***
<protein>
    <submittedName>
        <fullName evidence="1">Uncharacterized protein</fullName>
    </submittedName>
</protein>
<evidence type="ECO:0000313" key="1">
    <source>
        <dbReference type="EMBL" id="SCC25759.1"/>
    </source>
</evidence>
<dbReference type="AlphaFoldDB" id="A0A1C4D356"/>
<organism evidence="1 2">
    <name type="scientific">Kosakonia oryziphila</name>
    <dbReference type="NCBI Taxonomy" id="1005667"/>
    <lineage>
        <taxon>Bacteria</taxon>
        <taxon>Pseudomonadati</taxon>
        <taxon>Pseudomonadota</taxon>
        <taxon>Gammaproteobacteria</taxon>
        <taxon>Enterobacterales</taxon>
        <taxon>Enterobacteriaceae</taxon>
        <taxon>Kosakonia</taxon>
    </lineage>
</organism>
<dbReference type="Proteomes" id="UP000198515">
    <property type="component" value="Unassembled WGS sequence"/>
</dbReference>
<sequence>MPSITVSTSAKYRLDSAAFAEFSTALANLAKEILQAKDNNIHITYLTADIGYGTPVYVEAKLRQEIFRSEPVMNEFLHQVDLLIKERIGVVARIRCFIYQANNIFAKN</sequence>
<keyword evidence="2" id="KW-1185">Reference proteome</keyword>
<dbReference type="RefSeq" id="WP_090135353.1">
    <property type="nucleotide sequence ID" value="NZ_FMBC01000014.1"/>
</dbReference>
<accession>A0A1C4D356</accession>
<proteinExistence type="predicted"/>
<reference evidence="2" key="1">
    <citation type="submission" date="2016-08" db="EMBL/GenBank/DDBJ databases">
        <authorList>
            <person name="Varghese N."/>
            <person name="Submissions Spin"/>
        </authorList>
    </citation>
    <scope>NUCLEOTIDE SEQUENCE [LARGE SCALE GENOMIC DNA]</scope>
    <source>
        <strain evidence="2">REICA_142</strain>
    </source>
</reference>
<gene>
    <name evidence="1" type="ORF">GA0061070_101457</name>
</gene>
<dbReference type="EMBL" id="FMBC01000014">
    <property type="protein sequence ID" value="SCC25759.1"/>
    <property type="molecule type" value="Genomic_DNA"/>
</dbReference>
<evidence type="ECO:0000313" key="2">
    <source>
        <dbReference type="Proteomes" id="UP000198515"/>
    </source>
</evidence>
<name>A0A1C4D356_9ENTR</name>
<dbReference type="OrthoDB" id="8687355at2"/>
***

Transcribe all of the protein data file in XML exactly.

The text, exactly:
<protein>
    <submittedName>
        <fullName evidence="1">Uncharacterized protein</fullName>
    </submittedName>
</protein>
<evidence type="ECO:0000313" key="1">
    <source>
        <dbReference type="EMBL" id="SCC25759.1"/>
    </source>
</evidence>
<dbReference type="AlphaFoldDB" id="A0A1C4D356"/>
<organism evidence="1 2">
    <name type="scientific">Kosakonia oryziphila</name>
    <dbReference type="NCBI Taxonomy" id="1005667"/>
    <lineage>
        <taxon>Bacteria</taxon>
        <taxon>Pseudomonadati</taxon>
        <taxon>Pseudomonadota</taxon>
        <taxon>Gammaproteobacteria</taxon>
        <taxon>Enterobacterales</taxon>
        <taxon>Enterobacteriaceae</taxon>
        <taxon>Kosakonia</taxon>
    </lineage>
</organism>
<dbReference type="Proteomes" id="UP000198515">
    <property type="component" value="Unassembled WGS sequence"/>
</dbReference>
<sequence>MPSITVSTSAKYRLDSAAFAEFSTALANLAKEILQAKDNNIHITYLTADIGYGTPVYVEAKLRQEIFRSEPVMNEFLHQVDLLIKERIGVVARIRCFIYQANNIFAKN</sequence>
<keyword evidence="2" id="KW-1185">Reference proteome</keyword>
<dbReference type="RefSeq" id="WP_090135353.1">
    <property type="nucleotide sequence ID" value="NZ_FMBC01000014.1"/>
</dbReference>
<accession>A0A1C4D356</accession>
<proteinExistence type="predicted"/>
<reference evidence="2" key="1">
    <citation type="submission" date="2016-08" db="EMBL/GenBank/DDBJ databases">
        <authorList>
            <person name="Varghese N."/>
            <person name="Submissions Spin"/>
        </authorList>
    </citation>
    <scope>NUCLEOTIDE SEQUENCE [LARGE SCALE GENOMIC DNA]</scope>
    <source>
        <strain evidence="2">REICA_142</strain>
    </source>
</reference>
<gene>
    <name evidence="1" type="ORF">GA0061070_101457</name>
</gene>
<dbReference type="EMBL" id="FMBC01000014">
    <property type="protein sequence ID" value="SCC25759.1"/>
    <property type="molecule type" value="Genomic_DNA"/>
</dbReference>
<evidence type="ECO:0000313" key="2">
    <source>
        <dbReference type="Proteomes" id="UP000198515"/>
    </source>
</evidence>
<name>A0A1C4D356_9ENTR</name>
<dbReference type="OrthoDB" id="8687355at2"/>